The latest congressional action came when U.S. Senators Amy Klobuchar (D-MN) and Thom Tillis (R-NC) helped to pass language in the 2018 National Defense Authorization Act, which was passed by the Senate last month. The “Helping Veterans Exposed to Burn Pits Act” would create a center of excellence within the Department of Veterans Affairs (VA) to better understand the health effects and proper treatments after exposure. The measure was inspired in part by the sickness and death of Iraq vet Amie Dahl Muller, 36, who believed her cancer was linked to the burn pits. Her story, including heartbreaking footage of Muller in the hospital receiving military honors upon her death in March of this year, are included in Delay, Deny, Hope You Die.
“People are in the hospital and in some cases dying, and their families insisted I show it because they know people need to see it,” said Lovett, who wants the movie to make a shocking impression on the public.
“The people I have shown it to are mostly non-military people. They are mad and they’re shocked. People will get it when they see it.”
Delay, Deny, Hope You Die is now screening in limited cinemas across the country in hopes of finding a major distributor.
It was just a few lines in an hour-long speech before the conservative Hillsdale College annual Constitution Day dinner, but for a brief, possibly illuminating moment, Senator Tom Cotton (R-Ark.) sounded like he might be a regular subscriber to The American Conservative.
After two years of pushing for an expansion in the drone war, staying in Afghanistan indefinitely, engaging in military action in Syria (even if that meant shooting down Russian planes), arguing to keep Gitmo open, and doing everything to maintain current, if not increased budgets for the Military Industrial Complex, the Arkansas Republican sounded like, well, a foreign policy realist, if not the majority of people in America today.
“Government now takes nearly half of every dollar our workers earn and bosses us around in every aspect of life, yet can’t even deliver services well,” Cotton declared to his audience of some 400 conservatives. “Our working class—the ‘forgotten man,’ to use a phrase favored by Ronald Reagan and FDR—has seen its wages stagnate while the four richest counties in America are all within the Washington Beltway. The kids of those forgotten men are the ones who chiefly fight our seemingly endless wars and police our streets, only to come under criticism from the very elite who sleep under the blanket of security they provide” (emphasis added).
There are a few ways to interpret this uncharacteristic blip. If Cotton has truly undergone an epiphany regarding the failed policies and powerful forces (i.e. the National Security Inc.) that have perpetuated these “endless wars” which he heretofore supported, then good for him. If, on the other hand, his reference to “endless wars” was a simple pander to the populist wave that helped to elect Donald Trump in 2016 (he began his remarks to Hillsdale Monday by saying Americans “lost their confidence in our governing class, in both its competence and its intentions”), then too bad.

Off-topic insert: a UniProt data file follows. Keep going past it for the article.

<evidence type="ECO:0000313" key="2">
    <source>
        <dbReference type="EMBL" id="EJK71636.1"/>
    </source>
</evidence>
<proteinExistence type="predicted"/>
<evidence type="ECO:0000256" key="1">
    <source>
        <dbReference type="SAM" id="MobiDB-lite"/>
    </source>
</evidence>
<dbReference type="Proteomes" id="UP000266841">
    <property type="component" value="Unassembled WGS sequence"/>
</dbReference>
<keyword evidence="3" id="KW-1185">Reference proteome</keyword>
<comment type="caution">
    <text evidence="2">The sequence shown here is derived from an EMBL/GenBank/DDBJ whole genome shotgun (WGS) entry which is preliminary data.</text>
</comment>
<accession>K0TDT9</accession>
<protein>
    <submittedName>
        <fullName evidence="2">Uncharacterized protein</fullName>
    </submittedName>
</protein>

Then again, there is not much evidence in the Cotton file to suggest this is a guy who has suddenly seen the light. A freshman senator at the age of 37 in 2015, Cotton is one of a small coterie of Iraq-Afghanistan combat veterans on the Hill today. But unlike those who have used their experience inside the wire to temper Uncle Sam’s interventionist impulses, Cotton has emerged as one of the biggest pro-war members of his class, a sort of junior hawk to Sens. John McCain and Lindsey Graham.
Right out of the gate, he defended the extra-judicial drone killing of Anwar Awlaki in 2011, and even called for more. “When an American drone unexpectedly brings justice to Anwar al-Awlaki, it is a powerful reminder to all terrorists their safe haven may not be so safe after all,” said Cotton. “Far from restraining the use of drones, then, through unwise and unconstitutional mechanisms, we should continue and probably expand their use in our war against radical Islam.”
About the same time, Cotton was all over the tube calling for one intervention after the next and had already begun his crusade against the Iranian regime, which he likened to Hitler, much like his neoconservative patrons in the Washington establishment.
“We can’t win the war on Islamic terror on defense, we have to win on offense,” Cotton exclaimed on CNN. He told an audience at the Heritage Foundation the day before that the negotiations of the P5+1 (the U.S., Russia, China, the U.K., and France, plus Germany, which finally led to a deal) was akin to the appeasement of Nazi Germany.
Later, as a guest on MSNBC’s “Morning Joe,” he emphasized his support for fighting ISIS. “We kill them there before they kill us here, it’s very simple,” he proclaimed. “The more we bomb, if we’re killing terrorists, the safer we are.” When hearing testimony in 2015 about closing the Guantanamo Bay detention center he lambasted the Obama Administration official before him, saying, they “don’t hate us for what we do, they hate us for what we are,” and scoffed at the idea that keeping GITMO open was in essence a terrorist recruiting tool for terrorists.